The Best Way to Move With Dogs Without Freaking Them Out

moving with dogs

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Much as we'd all like to think otherwise, moving is never a fun-filled party. But a move with dogs can be downright traumatic — for you and for your dog.

“Pets don’t really understand what’s happening, and it’s up to us to make them comfortable," says Julie Hansen, a veterinarian and chair of veterinary technology at Argosy University in Eagan, Minn. But careful planning before, during, and after the move can make the experience easier on everyone. Here’s how to pull that off.

Prepare Your Dog for Change

This is easier said than done, but the best way to keep animals calm when moving is to stay calm yourself — or at least fake it and refrain from uncensored freak-outs in front of your pets, says Walter Woolf, a veterinarian and owner of Air Animal Pet Movers, which facilitates pet moves throughout the world.

Woolf advises clients to talk to their pets about the upcoming move, explain where they’re going, and what life will be like there. No, Rex won’t understand the actual words. But your calm voice will project calmness to your pet, Woolf says, setting a positive mood.

If your pet has never flown before, prepare him for the airplane ride by taking him through a car wash, which will simulate the sounds and motion of flight, Woolf says. Speak calmly to your pet while the water and brushes swish around your car.
 

golden retriever in box


Here are more ways to prepare your dog for the big move.

  • A few days before the move, reduce Fido's food servings by one-third, so he won’t have a full tummy when he’s rocking on a plane or bouncing in a car.
  • Make sure dogs are microchipped and have ID tags with your new address on them. That way, if they escape during the move, they can easily be traced back to you.
  • If you’re moving internationally, work with your veterinarian to find out what tests, vaccinations, paperwork, or inspections are required by your destination country. Some countries have a six-month waiting period between when the paperwork is filed and the animal is allowed into the country. Refer to the U.S. Department of Agriculture to learn more about international pet regulations.
  • Assemble and tape some boxes several days before the move, so your dog becomes accustomed to the new look and sound of his home.
  • If you’re transporting Fifi in a carrier, let her smell and inspect it before move day. Put her favorite blanket and treats in the carrier to make it a more positive experience.
  • Get copies of your dog's health records, so you can give them to your new veterinarian, and a health certificate, which is required by some states.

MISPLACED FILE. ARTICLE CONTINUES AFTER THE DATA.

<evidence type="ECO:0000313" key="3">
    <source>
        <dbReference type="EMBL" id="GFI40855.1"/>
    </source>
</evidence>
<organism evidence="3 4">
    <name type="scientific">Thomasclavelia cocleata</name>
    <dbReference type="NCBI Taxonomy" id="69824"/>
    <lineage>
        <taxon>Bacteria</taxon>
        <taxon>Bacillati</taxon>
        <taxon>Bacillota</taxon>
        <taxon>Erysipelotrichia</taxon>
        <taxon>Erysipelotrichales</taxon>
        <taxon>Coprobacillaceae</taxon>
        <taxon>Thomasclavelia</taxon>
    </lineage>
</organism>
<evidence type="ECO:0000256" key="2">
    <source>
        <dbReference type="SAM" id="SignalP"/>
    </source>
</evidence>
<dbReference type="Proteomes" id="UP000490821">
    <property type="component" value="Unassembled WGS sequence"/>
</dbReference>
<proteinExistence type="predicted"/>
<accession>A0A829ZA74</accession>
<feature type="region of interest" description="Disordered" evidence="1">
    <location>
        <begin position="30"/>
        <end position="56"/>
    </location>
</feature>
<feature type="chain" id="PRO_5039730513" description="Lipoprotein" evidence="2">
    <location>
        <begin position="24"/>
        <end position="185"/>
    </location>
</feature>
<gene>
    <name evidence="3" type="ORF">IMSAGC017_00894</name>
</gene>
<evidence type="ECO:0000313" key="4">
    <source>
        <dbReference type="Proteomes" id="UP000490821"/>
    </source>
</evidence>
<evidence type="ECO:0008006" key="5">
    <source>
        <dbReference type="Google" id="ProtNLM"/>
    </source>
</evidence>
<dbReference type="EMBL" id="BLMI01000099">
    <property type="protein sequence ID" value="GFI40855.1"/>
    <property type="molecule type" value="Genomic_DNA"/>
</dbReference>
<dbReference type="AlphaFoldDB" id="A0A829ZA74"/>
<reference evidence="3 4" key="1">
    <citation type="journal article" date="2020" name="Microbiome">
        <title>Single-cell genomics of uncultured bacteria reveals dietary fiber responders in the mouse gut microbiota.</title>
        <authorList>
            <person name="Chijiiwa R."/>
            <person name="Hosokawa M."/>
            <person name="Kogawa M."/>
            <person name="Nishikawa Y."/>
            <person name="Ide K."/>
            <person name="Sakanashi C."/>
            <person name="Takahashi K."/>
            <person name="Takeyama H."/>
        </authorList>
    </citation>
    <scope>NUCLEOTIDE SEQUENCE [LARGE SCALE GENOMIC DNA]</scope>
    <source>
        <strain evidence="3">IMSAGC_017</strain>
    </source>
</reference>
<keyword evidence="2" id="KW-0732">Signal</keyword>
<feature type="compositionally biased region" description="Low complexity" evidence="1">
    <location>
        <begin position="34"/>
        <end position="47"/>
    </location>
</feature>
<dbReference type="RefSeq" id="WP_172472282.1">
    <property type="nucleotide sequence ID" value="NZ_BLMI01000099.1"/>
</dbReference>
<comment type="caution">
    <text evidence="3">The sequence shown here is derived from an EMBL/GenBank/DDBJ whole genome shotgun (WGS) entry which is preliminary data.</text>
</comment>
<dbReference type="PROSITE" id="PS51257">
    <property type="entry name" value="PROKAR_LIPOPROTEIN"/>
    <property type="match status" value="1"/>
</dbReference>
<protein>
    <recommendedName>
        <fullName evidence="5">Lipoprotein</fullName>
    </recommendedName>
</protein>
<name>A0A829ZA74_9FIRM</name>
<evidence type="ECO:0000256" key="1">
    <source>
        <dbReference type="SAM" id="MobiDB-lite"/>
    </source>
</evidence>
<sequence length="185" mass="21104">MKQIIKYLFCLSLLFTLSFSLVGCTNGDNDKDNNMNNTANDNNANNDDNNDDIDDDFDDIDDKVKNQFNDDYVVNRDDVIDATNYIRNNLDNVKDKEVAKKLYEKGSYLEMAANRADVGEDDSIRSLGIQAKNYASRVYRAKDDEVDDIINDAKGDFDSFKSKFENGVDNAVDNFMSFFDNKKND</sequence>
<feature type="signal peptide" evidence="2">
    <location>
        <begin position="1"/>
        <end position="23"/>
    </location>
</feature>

What to Do on Moving Day

Moving day is chaotic for dogs when they see strangers carting off their favorite furniture and familiar surroundings. If possible, arrange a dog playdate with a trusted friend or relative who can keep your dog out of harm’s way during the move. If that’s not possible, place the dog in a pet crate or quiet room where movers won’t go.

When it’s time to leave for your new home, pack your dog into the car last, so he won’t overheat. At first, cover the dog crate with a light blanket, so your dog won’t see the passing scenery, which can be frightening, according to PetFirst Pet Insurance. After a couple of hours, when your pooch has calmed down, you can remove the blanket.

Introducing Dogs to Their New Home

Before you let Humbert explore his new home, inspect it first to make sure no health hazards have been left behind, including cleaning products and rat poisons he can ingest, or holes in cabinets or walls where he can hide. Then open the crate, and let Humbert investigate at his leisure.

owner and dogs


Dogs are curious animals, and most will dart out and madly sniff around their new home. Cats may be more reticent and take their time getting to know this strange place you’ve dragged them to, so be patient and don't rush them.

When movers arrive with your belongings, segregate the dog again in a crate or a safe room. If possible, set up furniture in a familiar pattern, which will be less stressful for dogs and people, and re-establish a familiar feeding and potty schedule. In other words: If your dog is used to sleeping with you, don’t try to establish a new normal directly after a move — snuggle up and give your four-legged family member time to adjust.


By: Lisa Gordon

This article appeared first on "Real Estate News and Insights" from realtor.com.

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